Norovirus: what is it? ​

A strain of the norovirus that causes a severe type of stomach flu called norovirus gastroenteritis, emerged and spread across the world through international travel. Dubbed “Sydney 2012” because of its point of origin, this ​norovirus strain can cause violent and projectile vomiting, diarrhoea and stomach pain.

Stomach flu is caused by many types of virus, but the norovirus is the most common. Often referred to as the “winter vomiting disease”, people infected with the norovirus suffer from stomach or intestinal inflammation or both, leading to severe stomach pain. There can be fever as well.

“Although the norovirus is highly contagious, it usually does not lead to fatalities, and symptoms of this viral infection will normally go away after one to three days,” says Dr Low Chian Yong, Visiting Consultant, Department of Infectious Diseases, Singapore General Hospital (SGH), a member of the SingHealth group.

Stomach pain and other signs of norovirus infection

The onset of norovirus-caused stomach flu is usually sudden. Watch out for the following symptoms, and if they persist or worsen after three days, seeking medical attention is advised.

  • Vomiting
  • Stomach pain
  • Stomach cramps
  • Watery diarrhoea
  • Body ache
  • Lethargy
  • Mild fever

See a doctor immediately if the following symptoms occur:

  • Decrease in urination
  • Dry mouth and throat
  • Feeling dizzy when standing up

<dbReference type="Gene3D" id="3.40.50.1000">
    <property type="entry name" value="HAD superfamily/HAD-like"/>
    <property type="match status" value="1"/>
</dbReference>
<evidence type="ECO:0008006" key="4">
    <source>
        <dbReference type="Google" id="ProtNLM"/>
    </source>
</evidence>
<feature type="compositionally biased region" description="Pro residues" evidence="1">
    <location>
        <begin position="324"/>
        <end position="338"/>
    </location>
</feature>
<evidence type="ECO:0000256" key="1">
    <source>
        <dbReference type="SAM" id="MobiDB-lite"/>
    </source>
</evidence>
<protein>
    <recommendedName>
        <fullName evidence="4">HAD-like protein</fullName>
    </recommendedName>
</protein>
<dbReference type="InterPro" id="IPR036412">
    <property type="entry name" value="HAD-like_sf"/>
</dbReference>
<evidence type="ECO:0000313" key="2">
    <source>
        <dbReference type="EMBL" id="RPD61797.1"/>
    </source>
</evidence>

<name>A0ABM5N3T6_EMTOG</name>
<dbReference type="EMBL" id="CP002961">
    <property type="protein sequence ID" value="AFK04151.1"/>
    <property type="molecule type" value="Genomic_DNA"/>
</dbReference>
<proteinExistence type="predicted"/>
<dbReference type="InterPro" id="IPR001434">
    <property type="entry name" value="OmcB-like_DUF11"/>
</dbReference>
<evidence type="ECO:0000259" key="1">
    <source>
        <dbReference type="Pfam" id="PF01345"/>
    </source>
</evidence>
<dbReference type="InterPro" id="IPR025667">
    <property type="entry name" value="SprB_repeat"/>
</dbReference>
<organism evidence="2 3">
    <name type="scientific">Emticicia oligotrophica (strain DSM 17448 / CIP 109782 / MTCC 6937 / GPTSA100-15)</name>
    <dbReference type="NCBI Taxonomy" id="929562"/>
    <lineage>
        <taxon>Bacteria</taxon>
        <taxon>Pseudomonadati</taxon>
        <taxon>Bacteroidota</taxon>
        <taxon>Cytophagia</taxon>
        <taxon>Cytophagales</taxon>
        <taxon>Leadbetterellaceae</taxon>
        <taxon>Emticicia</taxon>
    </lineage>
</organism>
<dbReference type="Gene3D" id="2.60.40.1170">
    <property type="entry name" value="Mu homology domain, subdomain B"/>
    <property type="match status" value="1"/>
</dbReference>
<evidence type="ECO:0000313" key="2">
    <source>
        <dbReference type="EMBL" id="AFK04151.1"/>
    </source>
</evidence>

• Children cry with few or no tears or are unusually sleepy or fussy

How does norovirus infection spread?

Norovirus spreads from person to person through contact with contaminated food, water, stools and surfaces. Infected food handlers who do not wash their hands before preparing food can easily spread the virus. Surfaces such as door knobs and handrails may also become contaminated.

Complications from norovirus infection

The most serious complication arising from stomach flu caused by the norovirus is dehydration. This is likely to occur in the elderly and young children. Seek immediate medical help if you notice dehydration symptoms such as excessive thirst, dizziness, dry mouth, dark urine, little or no urine, rapid heartbeat and rapid breathing.

Immediate rehydration through intravenous fluids is needed to replace the loss of fluids as severe dehydration can result in kidney failure, low blood pressure and even death.

Other complications include high fever, bloody vomit and bloody stools.

Read on to find out 5 prevention tips to protect yourself from the norovirus infection.

Ref: S13​